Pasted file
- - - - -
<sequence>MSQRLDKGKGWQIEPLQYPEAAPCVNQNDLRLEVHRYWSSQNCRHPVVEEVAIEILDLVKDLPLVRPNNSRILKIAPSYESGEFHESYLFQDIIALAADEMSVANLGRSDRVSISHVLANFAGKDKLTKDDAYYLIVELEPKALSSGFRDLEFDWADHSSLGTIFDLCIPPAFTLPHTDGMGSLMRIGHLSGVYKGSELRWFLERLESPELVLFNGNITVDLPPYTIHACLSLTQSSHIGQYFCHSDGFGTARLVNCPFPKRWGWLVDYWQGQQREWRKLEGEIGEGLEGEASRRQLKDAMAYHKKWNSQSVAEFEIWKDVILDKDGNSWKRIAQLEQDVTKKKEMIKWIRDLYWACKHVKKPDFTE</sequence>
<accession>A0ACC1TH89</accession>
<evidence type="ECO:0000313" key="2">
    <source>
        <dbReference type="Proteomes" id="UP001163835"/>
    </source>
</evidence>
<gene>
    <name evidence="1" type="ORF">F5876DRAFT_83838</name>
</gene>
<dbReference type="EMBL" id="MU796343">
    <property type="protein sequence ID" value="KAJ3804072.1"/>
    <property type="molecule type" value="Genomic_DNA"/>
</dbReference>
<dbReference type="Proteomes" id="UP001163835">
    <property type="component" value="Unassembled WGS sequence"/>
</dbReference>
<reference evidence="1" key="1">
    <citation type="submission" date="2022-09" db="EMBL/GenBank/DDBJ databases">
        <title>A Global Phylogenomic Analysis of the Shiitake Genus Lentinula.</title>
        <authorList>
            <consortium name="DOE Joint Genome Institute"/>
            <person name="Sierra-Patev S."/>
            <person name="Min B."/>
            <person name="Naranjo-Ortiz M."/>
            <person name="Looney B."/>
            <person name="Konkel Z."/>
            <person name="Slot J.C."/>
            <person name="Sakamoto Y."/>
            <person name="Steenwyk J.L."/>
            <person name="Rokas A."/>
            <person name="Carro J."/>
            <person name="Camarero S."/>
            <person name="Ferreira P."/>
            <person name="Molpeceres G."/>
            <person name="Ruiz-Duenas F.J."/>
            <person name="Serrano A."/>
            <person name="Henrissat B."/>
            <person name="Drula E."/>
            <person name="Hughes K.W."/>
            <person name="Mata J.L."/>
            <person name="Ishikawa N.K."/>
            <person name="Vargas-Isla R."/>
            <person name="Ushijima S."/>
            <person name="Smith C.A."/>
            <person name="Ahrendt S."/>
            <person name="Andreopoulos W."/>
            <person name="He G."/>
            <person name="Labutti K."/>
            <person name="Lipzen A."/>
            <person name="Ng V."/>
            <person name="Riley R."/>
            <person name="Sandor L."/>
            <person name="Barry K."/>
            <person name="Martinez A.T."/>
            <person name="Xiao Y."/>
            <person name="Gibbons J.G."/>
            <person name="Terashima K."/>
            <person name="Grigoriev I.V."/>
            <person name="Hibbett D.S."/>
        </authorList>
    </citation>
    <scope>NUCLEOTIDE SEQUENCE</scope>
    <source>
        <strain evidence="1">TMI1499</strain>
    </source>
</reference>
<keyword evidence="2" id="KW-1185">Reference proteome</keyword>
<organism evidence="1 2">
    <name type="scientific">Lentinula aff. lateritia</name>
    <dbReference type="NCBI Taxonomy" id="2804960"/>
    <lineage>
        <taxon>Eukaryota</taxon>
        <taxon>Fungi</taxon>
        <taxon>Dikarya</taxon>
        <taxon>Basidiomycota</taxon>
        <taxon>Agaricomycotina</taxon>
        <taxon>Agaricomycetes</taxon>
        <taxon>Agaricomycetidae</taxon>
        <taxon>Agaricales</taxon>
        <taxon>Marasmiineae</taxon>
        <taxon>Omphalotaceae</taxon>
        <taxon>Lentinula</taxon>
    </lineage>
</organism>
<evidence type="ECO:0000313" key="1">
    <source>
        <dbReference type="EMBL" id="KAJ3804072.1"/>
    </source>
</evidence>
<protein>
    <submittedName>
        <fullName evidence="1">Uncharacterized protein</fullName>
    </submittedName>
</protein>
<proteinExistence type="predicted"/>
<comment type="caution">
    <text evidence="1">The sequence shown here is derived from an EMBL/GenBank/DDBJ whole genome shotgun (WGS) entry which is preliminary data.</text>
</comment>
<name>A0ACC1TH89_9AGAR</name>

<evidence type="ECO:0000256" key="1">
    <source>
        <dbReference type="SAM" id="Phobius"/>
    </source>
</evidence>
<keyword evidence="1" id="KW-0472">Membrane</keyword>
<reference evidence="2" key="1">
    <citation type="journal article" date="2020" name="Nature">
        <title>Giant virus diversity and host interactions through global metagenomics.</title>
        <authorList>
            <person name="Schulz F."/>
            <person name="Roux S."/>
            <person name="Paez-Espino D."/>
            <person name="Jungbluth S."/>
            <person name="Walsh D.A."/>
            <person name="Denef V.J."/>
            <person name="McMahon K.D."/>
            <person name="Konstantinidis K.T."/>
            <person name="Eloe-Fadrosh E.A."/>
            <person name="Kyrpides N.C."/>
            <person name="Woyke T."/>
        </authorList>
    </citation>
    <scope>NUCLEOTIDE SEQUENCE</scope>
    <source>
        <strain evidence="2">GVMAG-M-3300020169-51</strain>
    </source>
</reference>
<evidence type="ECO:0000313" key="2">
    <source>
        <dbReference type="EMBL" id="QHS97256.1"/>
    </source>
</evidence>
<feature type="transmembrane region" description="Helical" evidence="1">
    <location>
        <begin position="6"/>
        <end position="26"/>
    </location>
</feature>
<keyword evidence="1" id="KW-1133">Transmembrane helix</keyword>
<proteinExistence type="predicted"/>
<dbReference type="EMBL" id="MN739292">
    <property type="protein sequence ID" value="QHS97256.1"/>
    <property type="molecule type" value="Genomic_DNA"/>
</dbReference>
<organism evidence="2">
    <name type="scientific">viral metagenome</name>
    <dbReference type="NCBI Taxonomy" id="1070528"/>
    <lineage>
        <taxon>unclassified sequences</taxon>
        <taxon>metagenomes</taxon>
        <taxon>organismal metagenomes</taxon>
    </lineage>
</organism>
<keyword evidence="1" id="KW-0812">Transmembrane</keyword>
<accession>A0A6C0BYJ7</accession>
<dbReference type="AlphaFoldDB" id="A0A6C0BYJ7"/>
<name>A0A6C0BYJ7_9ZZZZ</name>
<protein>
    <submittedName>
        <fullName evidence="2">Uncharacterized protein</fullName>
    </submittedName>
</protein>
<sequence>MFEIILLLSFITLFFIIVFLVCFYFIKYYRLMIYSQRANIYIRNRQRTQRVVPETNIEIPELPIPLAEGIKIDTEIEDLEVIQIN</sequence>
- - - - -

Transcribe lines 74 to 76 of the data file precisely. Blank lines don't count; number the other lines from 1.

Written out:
        <taxon>Fungi</taxon>
        <taxon>Dikarya</taxon>
        <taxon>Basidiomycota</taxon>